Do you talk about money with your family? If you don’t, you’re not alone.
Research from Klarna earlier this year revealed that a third of UK adults feel too uncomfortable to talk about money with their peers. The study also revealed that one-fifth have never discussed personal finances with friends or family, with 1 in 3 feeling too awkward to raise the subject.
One increasingly popular way to break this taboo is to include your family in your financial planning process.
Read on to find out why working together as a family – and sharing a financial planner – can be so beneficial.
£5.5 trillion set to pass through generations in the next 25 years
In the coming decades, a staggering amount of wealth is set to pass between generations.
According to a report by M&G Wealth, wealth passed to younger generations is projected to double over the next 20 years – and could reach as much as £5.5 trillion by 2047.
Whilst you would undoubtedly want to see all the fruits of your life’s work pass down to your children and grandchildren, without careful planning much of this wealth could end up in the hands of HMRC in the form of Inheritance Tax (IHT).
Indeed, official government figures show that estates paid a record £6.1 billion in IHT in the 2021/22 tax year – up £729 million (14%) on the previous year.
If you’re used to keeping your finances separate and have not yet considered working with other generations of your family to formulate an intergenerational financial plan, your loved ones could face significant IHT issues on your death.
One way to mitigate this issue is to work on your financial plan alongside your family.
1 in 3 advised families now share the same financial planner
Increasing numbers of people, including many HFMC clients, are now planning as a family.
Indeed, the M&G Wealth report found that 1 in 3 advised families now share the same financial planner, with around 3 in 5 of those sharing the same adviser as their parents.
Of course, sharing a financial planner doesn’t have to mean sharing every detail of your financial plan. It can simply mean working in tandem with other generations to create a plan that more accurately reflects your priorities and the situation of others.
It’s also a step that can provide peace of mind. You have the reassurance that the people close to you are receiving expert financial advice that can help them reach their goals and achieve long-term financial security.
Interestingly, research shows that all generations are comfortable with sharing an adviser with a family member:
- 37% said they “would feel relaxed as their family already trusted them”
- 34% “liked that all the family’s finances would be in one place, so everyone could review them together”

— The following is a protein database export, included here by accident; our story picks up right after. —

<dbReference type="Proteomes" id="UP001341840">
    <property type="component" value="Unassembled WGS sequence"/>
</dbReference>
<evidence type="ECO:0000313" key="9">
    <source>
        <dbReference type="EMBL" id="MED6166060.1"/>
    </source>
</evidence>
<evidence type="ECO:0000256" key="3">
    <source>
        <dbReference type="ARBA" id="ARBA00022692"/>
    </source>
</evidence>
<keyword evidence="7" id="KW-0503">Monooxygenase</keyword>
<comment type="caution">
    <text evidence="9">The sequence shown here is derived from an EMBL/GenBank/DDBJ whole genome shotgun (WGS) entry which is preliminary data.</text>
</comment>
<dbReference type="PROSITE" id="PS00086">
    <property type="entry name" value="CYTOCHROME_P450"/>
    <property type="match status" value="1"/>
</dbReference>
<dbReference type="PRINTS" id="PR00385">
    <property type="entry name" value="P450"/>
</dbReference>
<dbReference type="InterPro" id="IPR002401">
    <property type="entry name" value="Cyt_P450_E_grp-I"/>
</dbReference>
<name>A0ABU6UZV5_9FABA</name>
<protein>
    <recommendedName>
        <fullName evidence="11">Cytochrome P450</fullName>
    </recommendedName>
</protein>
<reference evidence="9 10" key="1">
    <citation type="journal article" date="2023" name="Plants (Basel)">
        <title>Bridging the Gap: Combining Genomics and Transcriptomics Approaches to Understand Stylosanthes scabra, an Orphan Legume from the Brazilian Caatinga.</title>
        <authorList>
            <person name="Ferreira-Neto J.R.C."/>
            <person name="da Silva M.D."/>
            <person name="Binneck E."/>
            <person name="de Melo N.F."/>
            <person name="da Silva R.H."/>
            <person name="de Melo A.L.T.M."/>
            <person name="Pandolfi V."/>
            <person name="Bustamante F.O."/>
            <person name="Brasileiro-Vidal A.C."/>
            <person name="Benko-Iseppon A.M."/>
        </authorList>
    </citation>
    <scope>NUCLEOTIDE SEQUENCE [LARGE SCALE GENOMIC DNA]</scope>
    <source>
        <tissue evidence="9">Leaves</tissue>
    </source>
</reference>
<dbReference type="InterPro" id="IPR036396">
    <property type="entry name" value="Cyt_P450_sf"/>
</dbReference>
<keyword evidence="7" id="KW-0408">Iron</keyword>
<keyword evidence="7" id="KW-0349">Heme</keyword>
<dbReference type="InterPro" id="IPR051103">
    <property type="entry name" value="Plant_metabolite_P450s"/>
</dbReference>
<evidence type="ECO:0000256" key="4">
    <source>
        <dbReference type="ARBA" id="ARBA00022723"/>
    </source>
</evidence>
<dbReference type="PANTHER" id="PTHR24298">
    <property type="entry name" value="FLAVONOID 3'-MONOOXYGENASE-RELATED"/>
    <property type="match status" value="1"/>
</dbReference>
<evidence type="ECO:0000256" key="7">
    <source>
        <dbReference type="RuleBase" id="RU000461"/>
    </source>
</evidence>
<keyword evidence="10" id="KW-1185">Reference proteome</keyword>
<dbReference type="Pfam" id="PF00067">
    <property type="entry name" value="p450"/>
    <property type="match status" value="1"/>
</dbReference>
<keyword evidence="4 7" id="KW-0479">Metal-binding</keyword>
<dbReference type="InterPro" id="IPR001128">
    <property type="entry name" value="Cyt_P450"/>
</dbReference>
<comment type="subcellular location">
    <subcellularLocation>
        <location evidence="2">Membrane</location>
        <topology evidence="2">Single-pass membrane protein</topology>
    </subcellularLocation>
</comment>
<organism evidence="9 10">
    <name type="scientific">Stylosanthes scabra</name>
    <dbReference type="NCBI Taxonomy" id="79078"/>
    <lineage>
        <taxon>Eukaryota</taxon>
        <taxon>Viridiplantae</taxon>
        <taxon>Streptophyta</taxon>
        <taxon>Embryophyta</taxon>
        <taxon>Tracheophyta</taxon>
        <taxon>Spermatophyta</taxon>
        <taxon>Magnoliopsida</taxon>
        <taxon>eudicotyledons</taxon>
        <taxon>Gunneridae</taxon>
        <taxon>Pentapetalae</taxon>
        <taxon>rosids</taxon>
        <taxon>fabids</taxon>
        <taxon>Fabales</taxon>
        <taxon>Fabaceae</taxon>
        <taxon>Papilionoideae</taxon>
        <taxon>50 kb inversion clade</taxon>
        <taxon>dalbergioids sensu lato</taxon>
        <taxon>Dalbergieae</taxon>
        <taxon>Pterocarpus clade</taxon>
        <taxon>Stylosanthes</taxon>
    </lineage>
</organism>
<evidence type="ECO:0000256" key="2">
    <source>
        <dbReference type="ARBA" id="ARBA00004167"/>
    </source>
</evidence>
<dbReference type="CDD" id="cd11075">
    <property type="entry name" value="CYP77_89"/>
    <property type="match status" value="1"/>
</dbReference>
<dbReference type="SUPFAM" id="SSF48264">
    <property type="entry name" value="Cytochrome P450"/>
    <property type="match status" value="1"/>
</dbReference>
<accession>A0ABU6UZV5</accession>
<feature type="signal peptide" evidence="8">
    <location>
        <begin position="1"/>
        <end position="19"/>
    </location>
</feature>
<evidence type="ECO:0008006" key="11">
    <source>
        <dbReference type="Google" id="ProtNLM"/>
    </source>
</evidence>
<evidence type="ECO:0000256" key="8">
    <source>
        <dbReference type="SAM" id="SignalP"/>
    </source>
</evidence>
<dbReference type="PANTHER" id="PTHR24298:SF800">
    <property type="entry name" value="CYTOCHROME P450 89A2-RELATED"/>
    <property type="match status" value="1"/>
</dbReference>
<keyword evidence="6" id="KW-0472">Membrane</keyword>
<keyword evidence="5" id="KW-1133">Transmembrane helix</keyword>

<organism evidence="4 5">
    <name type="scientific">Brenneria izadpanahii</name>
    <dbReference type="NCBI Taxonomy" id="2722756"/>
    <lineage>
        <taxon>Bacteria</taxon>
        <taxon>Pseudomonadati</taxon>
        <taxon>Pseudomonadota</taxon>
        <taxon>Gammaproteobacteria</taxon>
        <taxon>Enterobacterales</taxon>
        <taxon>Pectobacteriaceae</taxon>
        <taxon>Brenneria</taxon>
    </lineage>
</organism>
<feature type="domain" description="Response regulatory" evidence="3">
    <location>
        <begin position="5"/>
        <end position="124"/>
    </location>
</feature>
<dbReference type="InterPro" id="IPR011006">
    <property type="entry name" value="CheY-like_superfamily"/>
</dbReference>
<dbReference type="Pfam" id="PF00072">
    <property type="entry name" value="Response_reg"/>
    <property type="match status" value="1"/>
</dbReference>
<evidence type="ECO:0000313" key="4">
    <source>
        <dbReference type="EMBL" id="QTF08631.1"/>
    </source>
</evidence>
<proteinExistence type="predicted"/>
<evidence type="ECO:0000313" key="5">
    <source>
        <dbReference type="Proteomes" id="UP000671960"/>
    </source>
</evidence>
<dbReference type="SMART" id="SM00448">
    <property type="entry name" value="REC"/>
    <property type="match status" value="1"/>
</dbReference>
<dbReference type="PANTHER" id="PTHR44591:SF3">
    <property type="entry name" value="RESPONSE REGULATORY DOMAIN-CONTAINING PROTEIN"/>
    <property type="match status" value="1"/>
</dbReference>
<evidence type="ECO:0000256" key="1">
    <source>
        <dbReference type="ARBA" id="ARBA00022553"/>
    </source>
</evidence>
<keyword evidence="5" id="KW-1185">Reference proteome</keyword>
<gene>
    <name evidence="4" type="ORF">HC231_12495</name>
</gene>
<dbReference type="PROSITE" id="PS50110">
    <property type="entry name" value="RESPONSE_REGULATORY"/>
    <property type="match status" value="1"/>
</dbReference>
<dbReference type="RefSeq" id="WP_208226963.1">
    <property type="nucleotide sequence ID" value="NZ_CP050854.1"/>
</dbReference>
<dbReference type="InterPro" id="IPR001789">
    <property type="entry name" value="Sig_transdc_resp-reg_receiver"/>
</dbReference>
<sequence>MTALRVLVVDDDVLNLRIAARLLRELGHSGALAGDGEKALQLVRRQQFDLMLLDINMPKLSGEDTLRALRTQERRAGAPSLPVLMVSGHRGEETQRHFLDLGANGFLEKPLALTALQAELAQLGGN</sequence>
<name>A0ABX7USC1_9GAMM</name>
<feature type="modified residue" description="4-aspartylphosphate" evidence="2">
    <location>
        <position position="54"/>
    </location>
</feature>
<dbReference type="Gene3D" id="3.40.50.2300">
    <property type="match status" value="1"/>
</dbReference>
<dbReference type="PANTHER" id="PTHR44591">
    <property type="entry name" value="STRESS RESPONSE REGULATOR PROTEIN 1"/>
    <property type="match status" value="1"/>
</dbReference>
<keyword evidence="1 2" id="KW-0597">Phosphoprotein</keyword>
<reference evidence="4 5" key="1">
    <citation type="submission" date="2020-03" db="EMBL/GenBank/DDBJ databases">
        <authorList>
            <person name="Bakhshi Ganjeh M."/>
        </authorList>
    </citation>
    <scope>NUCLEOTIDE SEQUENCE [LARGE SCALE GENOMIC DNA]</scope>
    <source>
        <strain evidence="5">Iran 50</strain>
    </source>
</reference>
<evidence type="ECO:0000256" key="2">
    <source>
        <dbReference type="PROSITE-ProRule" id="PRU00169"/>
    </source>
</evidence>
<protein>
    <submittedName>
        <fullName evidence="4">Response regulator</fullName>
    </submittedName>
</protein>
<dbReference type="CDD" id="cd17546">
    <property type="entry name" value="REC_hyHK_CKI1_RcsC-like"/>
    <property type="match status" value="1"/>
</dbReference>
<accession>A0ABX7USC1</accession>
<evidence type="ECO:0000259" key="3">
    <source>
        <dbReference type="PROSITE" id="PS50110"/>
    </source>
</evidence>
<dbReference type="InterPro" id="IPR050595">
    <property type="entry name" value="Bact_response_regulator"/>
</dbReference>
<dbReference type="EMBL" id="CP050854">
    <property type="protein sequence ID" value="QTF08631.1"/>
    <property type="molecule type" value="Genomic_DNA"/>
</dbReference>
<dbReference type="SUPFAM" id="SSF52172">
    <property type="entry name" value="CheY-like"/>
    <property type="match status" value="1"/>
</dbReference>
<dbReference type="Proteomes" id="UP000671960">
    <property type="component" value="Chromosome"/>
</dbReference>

- 28% went further still, saying they would feel “relieved they’re sharing the same adviser”.
Intergenerational wealth planning can be complex, and the different generations are likely to have many different concerns. However, using the same financial planner can help you understand what your family is worried about and the steps that they can take to improve their financial security.
Using the same financial planner can benefit your family in numerous ways
The M&G Wealth research reveals that there are many valuable benefits of planning as a family.
Source: M&G Wealth
Let’s consider these one at a time.
Saving money on tax
Anyone with an estate worth more than £325,000 – or £500,000 if you intend to leave your home to a child or grandchild – is likely to face an IHT liability on death.
No one wants to lose 40% of their estate to tax, so estate planning should be a core part of your financial plan. Working with your parents or children can ease the transfer of wealth and help you to make the most of gifting and trusts.
Everyone in the family is treated fairly
Openness and honesty can ensure that all your beneficiaries know where they stand. Working together as a family can demonstrate you’re being fair to all parties, reducing possible squabbles and disagreements.
Helping younger family members
Leaving a legacy on death can boost the financial security of the younger generation. However, increasing life expectancies can mean your children could be in their 60s or 70s by the time they inherit.
It may be more useful to consider gifting to your child or grandchild at a time in their life where the gift would have more impact – for example, to help them buy a home.
We can use sophisticated cashflow modelling to establish what level of gift you can provide to a family member without damaging your own standard of living or future plans.
Undertaking this process multi-generationally can therefore benefit both you (you can reduce an IHT liability through gifting) and your child/grandchild (they receive the gift at a time that is useful to them).
Ensuring the family is aware of each other’s financial situation
Without a conversation about intergenerational wealth transfer, your beneficiaries may make assumptions about the likely level of inheritance.
If these prove to be wrong, it can generate discontent and resentment. So, creating a financial plan as a family ensures everyone knows where they stand, and that you manage expectations when it comes to the transfer of wealth.
Supporting a parent/grandparent
Financial planning as a family doesn’t just involve working with younger generations.
If your parents or grandparents have never sought advice from a financial planner, they could have significant tax issues they have never considered. Encouraging them to work with your planner could ensure more of their wealth is passed to their loved ones, rather than lost in IHT.
Get in touch
Creating a family financial plan offers many benefits, from managing expectations to ensuring the seamless transfer of wealth.
To find out how we can help you and your family, please email or contact us on 020 7400 4700.